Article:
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Andrew Popper
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Is Europe Heading towards Another Euro Crisis?

Andrew Popper is a geopolitical economist and investment specialist.  A former US Federal Reserve economist and senior private banker, he was Chief Investment Officer and Executive Committee Member of SGPB Hambros 2001-2011 and previously, Managing Director of Deutsche Bank/Bankers Trust 1996-2001.  Since 2006 he has been the Master of the Royal Household of HM King Michael of Romania.


The World Health Organisation has declared that the Coronavirus outbreak is a pandemic and, outside China, its epicentre is Europe. Right now, the European country most affected is Italy, which is also a prominent member of the Eurozone. Italy is a country which has already experienced a period of stagnation and soaring indebtedness since the introduction of the euro. The Coronavirus crisis may prove to be the straw that breaks the camel’s back by leading to a flurry of bankruptcies. Italy’s banking system is weak and may soon encounter serious difficulties. An unprecedently large rescue operation may have to be undertaken by the European Central Bank (ECB) and the Eurozone members.

In the meanwhile, the UK is at the forefront of government intervention to stave off the economic consequences of the Coronavirus having introduced a massive fiscal stimulus programme. The Bank of England has also cut its rate and introduced measures that stimulate lending. The US Federal Reserve has reacted very strongly by cutting interest rates to almost zero and launching a $700bn stimulus programme. The US Congress is on the verge of approving a fiscal stimulus package of nearly USD 1 trillion. By contrast, the Eurozone has been so far unable to take any coordinated fiscal measures, whilst the ECB has introduced a package of weak monetary measures. Why is the Eurozone so slow and so ineffectual in addressing what is likely to be a euro crisis of massive proportions? Why do crises in the Eurozone seem the inevitable result of factors built into the system rather than accidents?

Basic economic principles show that for a monetary union to be successful it has to be applied to an optimal currency area (OCA). Some of the conditions that define an OCA are labour mobility, wage flexibility and a fiscal mechanism that redistributes resources from the regions with a trade surplus to those with a trade deficit. Further, fiscal transfers usually take place in the context of a political union.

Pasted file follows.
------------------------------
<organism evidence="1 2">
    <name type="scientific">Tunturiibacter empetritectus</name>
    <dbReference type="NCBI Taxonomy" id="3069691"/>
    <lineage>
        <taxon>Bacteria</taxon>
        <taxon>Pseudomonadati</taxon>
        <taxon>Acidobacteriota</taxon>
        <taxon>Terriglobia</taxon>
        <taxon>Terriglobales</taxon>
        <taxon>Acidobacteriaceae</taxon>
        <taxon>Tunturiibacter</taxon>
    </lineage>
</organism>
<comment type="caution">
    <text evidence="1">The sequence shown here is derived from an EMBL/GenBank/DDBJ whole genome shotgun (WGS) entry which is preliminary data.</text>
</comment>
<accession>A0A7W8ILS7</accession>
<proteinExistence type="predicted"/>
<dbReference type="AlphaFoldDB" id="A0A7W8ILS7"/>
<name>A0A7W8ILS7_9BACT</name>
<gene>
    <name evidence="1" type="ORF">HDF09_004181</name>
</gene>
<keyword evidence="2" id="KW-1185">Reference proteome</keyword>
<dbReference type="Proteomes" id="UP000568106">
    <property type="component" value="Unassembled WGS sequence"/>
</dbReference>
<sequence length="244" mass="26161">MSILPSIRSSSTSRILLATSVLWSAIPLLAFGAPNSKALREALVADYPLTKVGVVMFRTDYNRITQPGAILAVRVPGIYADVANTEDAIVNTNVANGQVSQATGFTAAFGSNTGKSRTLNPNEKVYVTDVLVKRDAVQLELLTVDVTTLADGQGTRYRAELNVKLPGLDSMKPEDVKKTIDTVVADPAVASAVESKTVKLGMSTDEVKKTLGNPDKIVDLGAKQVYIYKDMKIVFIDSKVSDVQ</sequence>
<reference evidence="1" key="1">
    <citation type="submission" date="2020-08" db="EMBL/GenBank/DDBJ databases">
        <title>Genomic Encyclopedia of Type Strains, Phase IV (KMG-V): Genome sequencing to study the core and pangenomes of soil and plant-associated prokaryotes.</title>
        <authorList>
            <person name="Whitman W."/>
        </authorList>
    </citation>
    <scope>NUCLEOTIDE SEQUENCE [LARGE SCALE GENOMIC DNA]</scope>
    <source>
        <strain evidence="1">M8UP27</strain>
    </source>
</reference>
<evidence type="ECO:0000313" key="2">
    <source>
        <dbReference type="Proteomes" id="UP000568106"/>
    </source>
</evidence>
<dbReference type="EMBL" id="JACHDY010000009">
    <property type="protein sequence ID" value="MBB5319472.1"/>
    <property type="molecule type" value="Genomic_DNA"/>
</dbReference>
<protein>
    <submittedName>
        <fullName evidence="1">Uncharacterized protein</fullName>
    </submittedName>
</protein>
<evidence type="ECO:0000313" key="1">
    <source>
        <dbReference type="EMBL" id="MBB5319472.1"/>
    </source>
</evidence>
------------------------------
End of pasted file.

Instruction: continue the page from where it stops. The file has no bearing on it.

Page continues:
The founders of the Eurozone monetary union were well aware that the countries involved did not meet all the OCA conditions. They decided to go ahead nonetheless, guided by the idea that crises will force eventually a political union that would allow fiscal transfers. The founders stood the process on its head. Instead of creating the political union that could support a monetary union, they imposed the monetary union on a non-optimal currency area in the hope that this will lead to further political integration.

If and until that time comes, in the absence of a mechanism for fiscal transfers, Target2 -- the payment system operated by the ECB -- has become by stealth a bailout system for the Eurozone. Whilst other payment systems clear at the end of the day, this is not the case with Target2, which allows credit and debit balances to accumulate without limit. At this time Italy’s debit balance in Target2 is about EUR 400 billion, whereas Germany’s credit balance is in excess of EUR 800 billion. There are debates about how significant these credit and debit balances are. Some argue that since these are funds owed to and by the ECB, there is nothing to worry about. The ECB has recently admitted, however, that should a country wish to leave the Eurozone the debit balance would have to be repaid. What is important is that the balances in Target2 represent real transfers of wealth from one country to another and may become at any time subject to political scrutiny, especially if credits and debits explode in the midst of the Coronavirus crisis.

The euro is underpinned by the Stability and Growth Pact, which imposes strict limits on government spending and has a strong deflationary bias. Indeed, since the introduction of the euro, GDP growth has slowed down and unemployment has gone up across the Eurozone. Unable to use fiscal tools for economic management, the Eurozone relies an on a one-size-fits-all monetary policy, currently defined by negative interest rates. Negative rates have many detrimental side effects and are not very useful in the context of the Coronavirus crisis. The European Commission has suspended some of the limits on fiscal spending for the duration of the Coronavirus crisis, but this is of little use to countries who are already heavily indebted.